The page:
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“Internal war does not create politics or processes of government. This is likely to be the most tragic aspect of the war in Vietnam. When the guns are silent, the political analyst will find essentially the same political forces and governmental institutions intact as when the conflict began.”
Politics in War deals mainly with the years 1967-1970 but bears on the problems South Vietnam faces now that American forces are no longer active. The book provides an understanding of Vietnamese politics, the forces underlying it, and the bases upon which political community and a future political settlement might be achieved.
Allan Goodman has based his analysis on first-hand research. He conducted over 300 interviews with Vietnamese political leaders and government officials. His field work in South Vietnam encompassed three years and he presents materials from such sources as South Vietnam’s National Assembly, its Ministry of Interior, and the U.S. Department of State’s Vietnam Working Group.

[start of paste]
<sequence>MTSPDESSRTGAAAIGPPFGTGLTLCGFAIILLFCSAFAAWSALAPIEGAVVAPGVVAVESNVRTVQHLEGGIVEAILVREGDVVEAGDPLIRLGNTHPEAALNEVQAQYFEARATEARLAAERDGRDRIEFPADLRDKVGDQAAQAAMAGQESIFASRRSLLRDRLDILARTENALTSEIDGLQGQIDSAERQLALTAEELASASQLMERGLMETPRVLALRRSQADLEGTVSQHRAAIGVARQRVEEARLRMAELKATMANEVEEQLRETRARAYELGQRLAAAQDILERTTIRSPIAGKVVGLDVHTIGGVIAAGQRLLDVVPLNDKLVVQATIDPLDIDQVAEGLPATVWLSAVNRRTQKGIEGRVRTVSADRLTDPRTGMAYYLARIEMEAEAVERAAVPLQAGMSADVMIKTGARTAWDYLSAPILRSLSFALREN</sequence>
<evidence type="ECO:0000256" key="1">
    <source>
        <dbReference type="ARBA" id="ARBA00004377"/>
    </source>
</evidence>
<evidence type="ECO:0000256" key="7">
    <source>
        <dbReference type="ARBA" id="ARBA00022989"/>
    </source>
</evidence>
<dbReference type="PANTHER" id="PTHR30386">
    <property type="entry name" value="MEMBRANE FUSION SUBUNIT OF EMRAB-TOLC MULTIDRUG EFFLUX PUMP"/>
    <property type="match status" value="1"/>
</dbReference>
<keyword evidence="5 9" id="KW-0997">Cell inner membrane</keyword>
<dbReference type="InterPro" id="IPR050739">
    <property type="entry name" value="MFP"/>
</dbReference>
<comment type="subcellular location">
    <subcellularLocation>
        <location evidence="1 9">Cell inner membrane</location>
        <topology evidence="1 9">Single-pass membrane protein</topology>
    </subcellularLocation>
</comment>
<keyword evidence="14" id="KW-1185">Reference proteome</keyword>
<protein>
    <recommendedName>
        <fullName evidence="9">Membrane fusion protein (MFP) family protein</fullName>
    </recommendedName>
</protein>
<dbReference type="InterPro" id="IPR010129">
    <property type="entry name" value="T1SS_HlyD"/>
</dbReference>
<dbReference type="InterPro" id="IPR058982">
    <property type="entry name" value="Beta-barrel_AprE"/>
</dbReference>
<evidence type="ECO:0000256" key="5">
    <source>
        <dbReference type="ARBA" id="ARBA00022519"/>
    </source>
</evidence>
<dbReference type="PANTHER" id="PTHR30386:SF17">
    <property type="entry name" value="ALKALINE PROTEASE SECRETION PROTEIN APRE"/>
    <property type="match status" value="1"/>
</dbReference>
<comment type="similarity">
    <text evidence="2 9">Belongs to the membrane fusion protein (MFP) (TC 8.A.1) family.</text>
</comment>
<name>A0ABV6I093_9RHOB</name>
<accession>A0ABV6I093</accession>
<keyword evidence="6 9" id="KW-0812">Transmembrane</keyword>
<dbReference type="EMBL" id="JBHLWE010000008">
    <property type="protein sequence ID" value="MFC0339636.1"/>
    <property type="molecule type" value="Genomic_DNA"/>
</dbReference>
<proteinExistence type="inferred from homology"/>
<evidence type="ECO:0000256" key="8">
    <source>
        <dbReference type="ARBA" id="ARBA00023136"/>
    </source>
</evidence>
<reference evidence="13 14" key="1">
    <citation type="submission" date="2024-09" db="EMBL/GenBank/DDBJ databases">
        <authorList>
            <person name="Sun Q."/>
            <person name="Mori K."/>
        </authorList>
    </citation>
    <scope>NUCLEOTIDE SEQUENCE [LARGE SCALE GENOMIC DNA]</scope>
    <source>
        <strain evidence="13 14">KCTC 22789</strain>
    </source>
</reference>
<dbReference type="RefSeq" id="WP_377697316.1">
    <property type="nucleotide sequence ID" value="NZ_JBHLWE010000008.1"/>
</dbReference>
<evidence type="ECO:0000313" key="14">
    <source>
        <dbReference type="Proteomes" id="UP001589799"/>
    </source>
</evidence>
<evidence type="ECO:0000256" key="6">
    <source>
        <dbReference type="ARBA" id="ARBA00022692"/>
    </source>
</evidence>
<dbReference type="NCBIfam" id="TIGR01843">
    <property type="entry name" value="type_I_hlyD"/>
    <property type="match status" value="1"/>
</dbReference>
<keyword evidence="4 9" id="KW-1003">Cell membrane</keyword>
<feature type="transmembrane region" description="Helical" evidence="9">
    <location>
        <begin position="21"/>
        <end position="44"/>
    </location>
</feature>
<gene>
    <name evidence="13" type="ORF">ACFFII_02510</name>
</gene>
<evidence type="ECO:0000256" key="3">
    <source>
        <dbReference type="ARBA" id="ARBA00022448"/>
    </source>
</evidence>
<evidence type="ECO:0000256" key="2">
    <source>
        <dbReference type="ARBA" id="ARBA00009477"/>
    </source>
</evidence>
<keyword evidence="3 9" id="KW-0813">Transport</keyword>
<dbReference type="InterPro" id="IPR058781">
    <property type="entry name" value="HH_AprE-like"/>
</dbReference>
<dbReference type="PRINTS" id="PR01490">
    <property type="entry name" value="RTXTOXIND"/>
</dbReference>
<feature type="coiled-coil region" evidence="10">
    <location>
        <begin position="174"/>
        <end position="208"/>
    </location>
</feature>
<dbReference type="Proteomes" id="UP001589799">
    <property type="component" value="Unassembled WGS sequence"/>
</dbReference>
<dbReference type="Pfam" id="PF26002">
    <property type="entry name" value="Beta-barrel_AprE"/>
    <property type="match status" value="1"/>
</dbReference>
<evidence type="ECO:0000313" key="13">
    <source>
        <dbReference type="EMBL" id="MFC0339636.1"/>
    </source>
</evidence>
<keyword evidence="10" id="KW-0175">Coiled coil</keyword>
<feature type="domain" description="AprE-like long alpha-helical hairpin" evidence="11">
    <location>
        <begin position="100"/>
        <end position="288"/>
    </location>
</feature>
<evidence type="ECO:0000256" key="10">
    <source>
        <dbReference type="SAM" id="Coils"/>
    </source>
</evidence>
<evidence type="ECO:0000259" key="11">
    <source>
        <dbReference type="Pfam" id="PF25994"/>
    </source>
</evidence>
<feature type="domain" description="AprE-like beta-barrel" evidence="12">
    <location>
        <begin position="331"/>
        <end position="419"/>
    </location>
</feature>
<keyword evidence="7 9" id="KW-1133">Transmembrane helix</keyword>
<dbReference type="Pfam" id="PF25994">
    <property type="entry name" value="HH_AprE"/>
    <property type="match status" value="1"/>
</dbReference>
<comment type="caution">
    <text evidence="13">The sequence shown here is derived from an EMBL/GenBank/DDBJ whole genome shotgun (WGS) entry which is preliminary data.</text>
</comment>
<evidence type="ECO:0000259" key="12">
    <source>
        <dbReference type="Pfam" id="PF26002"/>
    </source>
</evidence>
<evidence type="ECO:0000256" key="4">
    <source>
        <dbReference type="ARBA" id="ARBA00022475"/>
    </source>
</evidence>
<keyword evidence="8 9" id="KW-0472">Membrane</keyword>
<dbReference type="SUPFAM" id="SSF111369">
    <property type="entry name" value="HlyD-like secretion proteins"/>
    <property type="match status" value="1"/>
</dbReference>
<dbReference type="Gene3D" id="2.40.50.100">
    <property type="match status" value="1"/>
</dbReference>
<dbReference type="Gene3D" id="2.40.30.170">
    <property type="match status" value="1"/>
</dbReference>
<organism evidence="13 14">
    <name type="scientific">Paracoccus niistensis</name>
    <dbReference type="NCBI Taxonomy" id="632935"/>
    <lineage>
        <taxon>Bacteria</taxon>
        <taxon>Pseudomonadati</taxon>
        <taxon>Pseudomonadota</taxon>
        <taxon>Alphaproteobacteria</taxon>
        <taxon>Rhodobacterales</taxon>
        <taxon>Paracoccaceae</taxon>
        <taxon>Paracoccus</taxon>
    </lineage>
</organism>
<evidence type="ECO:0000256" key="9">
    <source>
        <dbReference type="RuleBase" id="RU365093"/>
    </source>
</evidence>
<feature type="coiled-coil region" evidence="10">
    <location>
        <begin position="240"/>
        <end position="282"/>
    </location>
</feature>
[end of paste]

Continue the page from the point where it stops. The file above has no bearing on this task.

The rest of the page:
Politics in War presents the untold story of how the Vietnamese saw the period of deepest American involvement. Goodman supplies background material on the Thieu government, its motivations, and its response to the people.
Students of politics who have been concerned about what the Vietnam involvement meant to America can now better assess what the last decade has meant to the Vietnamese.